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Missions of San Francisco Bay

Missions of San Francisco Bay

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Missions of San Francisco Bay

Longueur:
189 pages
44 minutes
Sortie:
Feb 17, 2014
ISBN:
9781439644621
Format:
Livre

Description

Legendary explorer Lt. Col. Juan Bautista de Anza completed a 1,000-mile journey from Sonora, Mexico, crossing the Mojave Desert with the first settlers, to San Francisco s pristine harbor. Fr. Francisco Pal u celebrated the dedication of Mission San Francisco de As s on June 29, 1776. First established to protect Spain s interests in Alta California from foreign ships, California s landmark buildings are featured here with newly discovered photography depicting a romantic era of colorful Spanish conquistadors, Franciscan padres, and mission Indian neophytes from 1769 to 1823. Explore the heritage of California pioneers first communities and the 21 California Spanish missions of adobe, stone, and tile that are considered architectural wonders that have captured the imagination of visitors and historians over centuries.
Sortie:
Feb 17, 2014
ISBN:
9781439644621
Format:
Livre

À propos de l'auteur

Author Robert A. Bellezza presents an incisive history of the missions of San Diego, premiering newly discovered glass-plate images from the 1930s and selected rare prints and vintage postcards from his collection.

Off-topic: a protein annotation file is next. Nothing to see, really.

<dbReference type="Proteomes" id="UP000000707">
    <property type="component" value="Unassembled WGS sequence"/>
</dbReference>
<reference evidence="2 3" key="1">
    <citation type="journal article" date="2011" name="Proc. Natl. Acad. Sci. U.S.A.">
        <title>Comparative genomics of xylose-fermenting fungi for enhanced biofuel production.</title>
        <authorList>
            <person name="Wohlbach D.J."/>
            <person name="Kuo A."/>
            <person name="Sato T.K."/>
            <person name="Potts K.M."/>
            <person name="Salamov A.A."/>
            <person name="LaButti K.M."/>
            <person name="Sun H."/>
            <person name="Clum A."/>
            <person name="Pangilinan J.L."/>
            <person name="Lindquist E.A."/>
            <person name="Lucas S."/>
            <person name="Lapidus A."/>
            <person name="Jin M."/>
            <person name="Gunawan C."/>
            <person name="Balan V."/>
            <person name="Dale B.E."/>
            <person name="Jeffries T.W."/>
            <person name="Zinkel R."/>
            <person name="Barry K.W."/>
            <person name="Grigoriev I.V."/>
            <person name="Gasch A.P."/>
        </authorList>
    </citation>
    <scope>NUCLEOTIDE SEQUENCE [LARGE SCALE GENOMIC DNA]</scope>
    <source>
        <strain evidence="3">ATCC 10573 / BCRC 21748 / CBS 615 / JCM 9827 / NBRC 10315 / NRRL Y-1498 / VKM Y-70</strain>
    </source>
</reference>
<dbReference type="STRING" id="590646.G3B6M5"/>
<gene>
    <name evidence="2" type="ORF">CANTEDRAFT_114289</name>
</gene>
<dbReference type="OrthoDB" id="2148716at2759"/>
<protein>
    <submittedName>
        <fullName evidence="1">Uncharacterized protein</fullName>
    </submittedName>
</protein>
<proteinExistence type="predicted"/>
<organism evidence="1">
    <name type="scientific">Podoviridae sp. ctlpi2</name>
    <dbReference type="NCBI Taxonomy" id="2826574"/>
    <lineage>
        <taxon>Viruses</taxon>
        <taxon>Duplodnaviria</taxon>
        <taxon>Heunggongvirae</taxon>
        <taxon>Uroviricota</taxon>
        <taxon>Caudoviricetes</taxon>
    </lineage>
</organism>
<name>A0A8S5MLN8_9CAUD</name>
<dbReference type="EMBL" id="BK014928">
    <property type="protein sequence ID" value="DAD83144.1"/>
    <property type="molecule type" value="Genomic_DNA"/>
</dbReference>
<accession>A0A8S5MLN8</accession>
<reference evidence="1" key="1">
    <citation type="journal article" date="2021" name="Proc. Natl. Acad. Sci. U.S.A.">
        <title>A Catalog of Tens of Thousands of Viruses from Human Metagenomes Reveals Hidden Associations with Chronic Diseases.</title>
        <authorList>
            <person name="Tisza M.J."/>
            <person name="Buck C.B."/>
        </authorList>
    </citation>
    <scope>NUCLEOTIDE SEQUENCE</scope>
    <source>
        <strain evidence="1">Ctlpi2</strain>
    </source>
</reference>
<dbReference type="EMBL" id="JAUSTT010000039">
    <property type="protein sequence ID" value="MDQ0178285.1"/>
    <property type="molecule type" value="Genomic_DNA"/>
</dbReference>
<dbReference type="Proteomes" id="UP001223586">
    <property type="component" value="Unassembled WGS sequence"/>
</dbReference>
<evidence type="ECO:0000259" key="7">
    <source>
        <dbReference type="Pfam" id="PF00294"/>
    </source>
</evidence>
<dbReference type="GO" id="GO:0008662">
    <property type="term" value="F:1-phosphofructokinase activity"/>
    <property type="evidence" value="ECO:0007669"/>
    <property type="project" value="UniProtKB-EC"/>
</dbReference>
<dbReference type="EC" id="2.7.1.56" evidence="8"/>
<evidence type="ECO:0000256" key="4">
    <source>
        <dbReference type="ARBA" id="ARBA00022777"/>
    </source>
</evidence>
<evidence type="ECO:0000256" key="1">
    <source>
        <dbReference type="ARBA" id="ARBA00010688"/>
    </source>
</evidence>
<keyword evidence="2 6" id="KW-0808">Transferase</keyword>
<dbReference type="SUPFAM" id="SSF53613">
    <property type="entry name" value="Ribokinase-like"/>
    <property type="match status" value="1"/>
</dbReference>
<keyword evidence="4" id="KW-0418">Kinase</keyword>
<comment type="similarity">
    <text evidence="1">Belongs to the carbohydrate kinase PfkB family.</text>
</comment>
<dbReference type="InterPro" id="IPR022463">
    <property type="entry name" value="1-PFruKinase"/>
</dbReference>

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Aperçu du livre

Missions of San Francisco Bay - Robert A. Bellezza

1713.

INTRODUCTION

The convergence of settlers by land and sea at San Diego’s harbor in 1769 brought European colonization to Alta California. The establishment of a historic settlement and presidio was followed by a 54-year turbulent era of Spanish mission culture leading the way into uncharted northern territories. Captains Fernando de Rivera y Moncada and Gasper de Portolá, accompanied by Franciscan padres with initial expeditions along El Camino Real, or The Royal Highway, opened nearly 650 miles. The Franciscan clergy supervised expanding industries and a prosperous cultivation of crops and livestock. Generations of native Indian neophytes were assimilated within the massive mission quadrangles. Spanish control was ceded with the transition of power from the victory in 1821 by the Republic of Mexico, ending the long lineage. The 21st mission and last in Alta California, Mission San Francisco Solano, had been dedicated by Fr. José Altimira on July 4, 1823, at El Pueblo de Sonoma.

THE TRAIL OF DISCOVERY